News Mafia Lights

We have a chat with Mafia Lights after their set at 1234 Festival.

When scouting the 1234 Shoreditch festival line up for possible bands to watch, we stumbled upon Mafia Lights - an ambitious and diverse, upcoming band. We checked them out at their aftershow party at the Underbelly and were pleasantly surprised to see a band that seemingly disregard the cool atmosphere of 1234 to deliver a supreme set of what could only be described as ‘real songs’. We caught up with them to talk about 1234, their future and their ideology:

What inspires you in writing your songs, is it current events, emotions, theories perhaps?
A desire to do something new, to develop a sound that was previously just an idea. We have touched on different things, some more fantasy than others. Some of the lyrics are personal and others are more inspired by losing our minds.

Would you agree that Mafia Lights stand out from the general musical blog by a clear disregard for changing movements and fortunes in music?
We would like to think so. It’s not that we don’t enjoy some of the current bands out there, but it’s more they aren’t doing things how we would want to, which I guess is reason enough for anyone to start a band. The demos we have now will sound completely different from what we are going to put up in the next couple of weeks, whereas most of today’s bands are likely to repeat repeat repeat and then just stop.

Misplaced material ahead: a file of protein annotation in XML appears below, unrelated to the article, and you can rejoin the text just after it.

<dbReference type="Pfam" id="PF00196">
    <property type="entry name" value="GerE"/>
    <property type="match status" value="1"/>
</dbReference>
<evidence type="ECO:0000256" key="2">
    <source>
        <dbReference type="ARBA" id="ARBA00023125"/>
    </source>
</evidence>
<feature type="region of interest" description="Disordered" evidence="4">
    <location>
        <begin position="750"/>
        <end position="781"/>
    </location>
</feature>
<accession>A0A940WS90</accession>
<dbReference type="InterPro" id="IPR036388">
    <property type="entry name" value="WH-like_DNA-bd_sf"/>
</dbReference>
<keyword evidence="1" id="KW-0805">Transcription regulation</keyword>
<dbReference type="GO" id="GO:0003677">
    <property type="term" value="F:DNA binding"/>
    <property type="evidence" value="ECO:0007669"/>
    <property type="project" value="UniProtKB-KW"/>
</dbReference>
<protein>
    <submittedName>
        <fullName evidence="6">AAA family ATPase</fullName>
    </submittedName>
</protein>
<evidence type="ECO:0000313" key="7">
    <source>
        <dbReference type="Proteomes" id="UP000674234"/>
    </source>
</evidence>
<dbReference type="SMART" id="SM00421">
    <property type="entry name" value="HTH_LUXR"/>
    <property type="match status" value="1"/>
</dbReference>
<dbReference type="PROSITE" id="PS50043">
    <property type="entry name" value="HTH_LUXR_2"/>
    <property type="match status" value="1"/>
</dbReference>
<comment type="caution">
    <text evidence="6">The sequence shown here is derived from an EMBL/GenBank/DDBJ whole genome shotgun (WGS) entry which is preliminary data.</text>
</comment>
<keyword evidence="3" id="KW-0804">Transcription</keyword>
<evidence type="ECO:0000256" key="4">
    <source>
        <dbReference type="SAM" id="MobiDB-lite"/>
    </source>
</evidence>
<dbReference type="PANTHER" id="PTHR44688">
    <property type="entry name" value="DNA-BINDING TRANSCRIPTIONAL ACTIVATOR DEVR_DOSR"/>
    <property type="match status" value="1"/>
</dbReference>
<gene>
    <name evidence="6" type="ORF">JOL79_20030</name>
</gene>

You have played at 1234 Aftershow Parties for the last two years, is there a certain link to 1234 that you have and how have you found those performances?
We keep getting asked back to play. Sean McLusky has known us since we started out a few years ago when we were all like 14, 15 and sort of stayed in contact since. It’s a cool festival but the after parties are always where it’s at. Last year the Old Blue Last was the most rammed I’d seen it and this year was no different; they have good vibes at those parties and everything seems to go off at the right moments.

What bands have you enjoyed at 1234 Festivals?
What I saw of Wavves was fun but I think Bobby Gillespie and his gang stole the show for me personally, covering MC5’s ‘I Can Only Give You Everything.’; they reminded us that rock and roll makes everything else sound rubbish when it’s done properly.

If you could curate an ATP festival lineup, who would you get on stage?
Joel: I’d pick The Bronx, Boards of Canada and Lightning Bolt.
Toby: Prince Buster, Stevie Wonder and Cockney Rejects.
James: Four Tet, The Stooges, an orchestra performing the works of Ennio Morricone.
Cameron: Bon Iver, Animal Collective.

What’s your favourite format for listening to music on?
A purchased format. That aside, we all love records but CDs are best to listen to music on. They are so round and meaty.

Do you believe that the DIY culture is good for music?
Always has been, always will be. Soon it will be the norm; dinosaur majors will die out, bands will split release, friends will record friends and everyone will be happy. Maybe.